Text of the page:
ARRL

ARRL Propagation Bulletin ARLP026 (1997)

SB PROP @ ARL $ARLP026
ARLP026 Propagation de K7VVV

ZCZC AP26
QST de W1AW
Propagation Forecast Bulletin 26  ARLP026
From Tad Cook, K7VVV
Seattle, WA  June 27, 1997
To all radio amateurs

SB PROP ARL ARLP026
ARLP026 Propagation de K7VVV

Conditions are still very quiet.  Solar flux hovers around 70, and
no change is forecast for the next few weeks.  Last week's average
sunspot numbers were down about 12 points from the previous week,
average solar flux was down about a point, and the average A index
of geomagnetic activity was up a little over two points.  While
solar activity may seem depressing, at least the geomagnetic
activity is stable, indicated by low K and A indices.  Probably the
best day this past week in terms of low geomagnetic activity was
June 21, when the K index was zero for most of the day.

A few years ago, Scott Craig, WA4TTK, wrote a PC freeware program
for plotting solar activity.  This software has been offered in the
past to readers of this bulletin.  Scott now has version 3.01
available.  It is a 32-bit program for Win95, with new updates for
MS DOS and Windows 3.1 as well.

The really interesting and useful new feature in v3.01 is the
ability to automatically update the solar flux and sunspot number
database when it scans new propagation bulletins.  It pulls the
solar data from the bottom of this bulletin and updates the database
automatically.  Get it from Scott's homepage on the web at:
http://edge.net/~scraig/.

For any old bulletins to fill gaps in data, check on the ARRL
website at:  www.arrl.org/w1aw/prop/1997-index.html.

Sunspot Numbers for June 19 through 25 were 16, 23, 11, 15, 14, 14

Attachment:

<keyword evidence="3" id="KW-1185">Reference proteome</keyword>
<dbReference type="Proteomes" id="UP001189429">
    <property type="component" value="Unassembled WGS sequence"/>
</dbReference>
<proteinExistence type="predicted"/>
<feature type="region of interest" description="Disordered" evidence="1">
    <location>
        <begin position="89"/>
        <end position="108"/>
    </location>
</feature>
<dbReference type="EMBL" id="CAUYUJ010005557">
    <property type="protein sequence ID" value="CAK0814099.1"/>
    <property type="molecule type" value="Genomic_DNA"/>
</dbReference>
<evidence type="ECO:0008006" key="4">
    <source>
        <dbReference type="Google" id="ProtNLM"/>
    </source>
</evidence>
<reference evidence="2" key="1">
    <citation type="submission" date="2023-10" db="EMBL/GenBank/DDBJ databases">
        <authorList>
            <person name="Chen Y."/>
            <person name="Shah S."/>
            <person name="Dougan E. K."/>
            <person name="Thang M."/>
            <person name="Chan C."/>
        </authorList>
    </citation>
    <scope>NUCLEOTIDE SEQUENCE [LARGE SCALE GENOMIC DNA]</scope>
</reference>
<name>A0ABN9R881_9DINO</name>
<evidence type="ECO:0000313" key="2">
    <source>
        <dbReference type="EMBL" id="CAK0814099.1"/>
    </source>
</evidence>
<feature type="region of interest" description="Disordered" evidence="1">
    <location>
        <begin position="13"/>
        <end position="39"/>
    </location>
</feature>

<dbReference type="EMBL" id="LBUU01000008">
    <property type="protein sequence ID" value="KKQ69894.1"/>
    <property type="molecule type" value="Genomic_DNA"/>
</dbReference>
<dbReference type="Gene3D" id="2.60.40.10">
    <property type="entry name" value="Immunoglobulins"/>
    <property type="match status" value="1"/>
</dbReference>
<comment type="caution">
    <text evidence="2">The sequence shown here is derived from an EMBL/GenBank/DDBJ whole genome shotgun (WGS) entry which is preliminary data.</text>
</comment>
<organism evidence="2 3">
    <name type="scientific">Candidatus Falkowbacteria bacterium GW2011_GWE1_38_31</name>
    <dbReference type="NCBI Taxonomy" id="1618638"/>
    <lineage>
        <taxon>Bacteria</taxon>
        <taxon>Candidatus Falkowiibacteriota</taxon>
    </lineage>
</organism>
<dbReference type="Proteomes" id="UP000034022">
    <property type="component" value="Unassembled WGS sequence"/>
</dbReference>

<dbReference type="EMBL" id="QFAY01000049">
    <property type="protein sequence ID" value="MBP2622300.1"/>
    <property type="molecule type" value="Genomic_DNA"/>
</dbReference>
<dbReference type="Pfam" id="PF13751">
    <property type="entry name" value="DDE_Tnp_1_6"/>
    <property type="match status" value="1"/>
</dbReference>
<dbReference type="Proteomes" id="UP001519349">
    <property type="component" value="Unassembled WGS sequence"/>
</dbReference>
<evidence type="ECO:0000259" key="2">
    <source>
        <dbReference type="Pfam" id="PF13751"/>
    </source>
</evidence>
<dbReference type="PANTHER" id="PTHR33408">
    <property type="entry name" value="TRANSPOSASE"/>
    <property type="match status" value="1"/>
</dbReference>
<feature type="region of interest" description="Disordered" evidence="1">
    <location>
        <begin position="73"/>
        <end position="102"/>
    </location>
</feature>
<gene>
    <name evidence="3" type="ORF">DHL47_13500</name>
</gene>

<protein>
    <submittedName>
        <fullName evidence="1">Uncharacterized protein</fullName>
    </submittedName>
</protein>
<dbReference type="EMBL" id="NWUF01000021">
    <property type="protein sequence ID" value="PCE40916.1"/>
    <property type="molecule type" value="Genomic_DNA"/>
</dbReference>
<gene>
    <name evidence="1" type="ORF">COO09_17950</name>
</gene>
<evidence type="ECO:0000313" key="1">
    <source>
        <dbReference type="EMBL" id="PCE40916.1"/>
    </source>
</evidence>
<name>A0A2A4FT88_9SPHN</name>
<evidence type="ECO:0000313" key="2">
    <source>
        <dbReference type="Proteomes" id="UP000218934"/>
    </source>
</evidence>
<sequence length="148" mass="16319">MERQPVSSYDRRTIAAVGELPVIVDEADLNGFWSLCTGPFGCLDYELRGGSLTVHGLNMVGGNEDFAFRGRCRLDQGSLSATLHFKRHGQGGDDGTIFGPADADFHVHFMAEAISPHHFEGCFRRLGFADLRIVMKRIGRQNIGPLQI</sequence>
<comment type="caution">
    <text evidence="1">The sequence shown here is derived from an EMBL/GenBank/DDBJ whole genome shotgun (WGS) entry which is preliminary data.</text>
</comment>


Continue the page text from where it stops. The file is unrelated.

and 34 with a mean of 18.1.  10.7 cm flux was 70.1, 70.2, 67.6,
69.5, 69, 69.9 and 71.7, with a mean of 69.7, and estimated
planetary A indices were 10, 5, 3, 9, 7, 6, and 8, with a mean of
6.9.

Conditions shouldn't be bad for Field Day this weekend.  Don't
forget sporadic E skip on 10 meters.  Here are several domestic path
projections useful for this operating event.

From the East Coast to the West Coast, check 80 meters from 0230 to
1030z, peaking around 0530 to 0930z.  40 meters should be good from
0030 to 1300z, and peak from 0400 to 1030z.  Check 20 meters from
1500 to 0500z, peaking after 0200z.

From the East Cost to the Central U.S. check 80 meters from 2230 to
1300z, with excellent signals around 0930z.  40 meters looks good
around the clock, peaking from 0200 to 1100z.  20 meters looks best
over this short path around 2100 to 2200z and perhaps 0230 to 0330z.

From the West Coast to the Central U.S. 80 meters looks good from
0215 to 1230z, peaking from 0500 to 1030z.  40 meters is open all
the time, but best conditions are from 0330 to 1100z.  20 meters is
best around 2200 to 0830z and 1200 to 1630z.  There may be some 15
meter openings from 1600 to 0600z, but this may prove difficult.

From the Pacific Northwest to the Southeastern states, 80 meters
looks good from 0300 to 1100z, and 40 meters from 0030 to 1330z.  20
meters looks marginal, but may open from 1630 to 0600z.
NNNN
/EX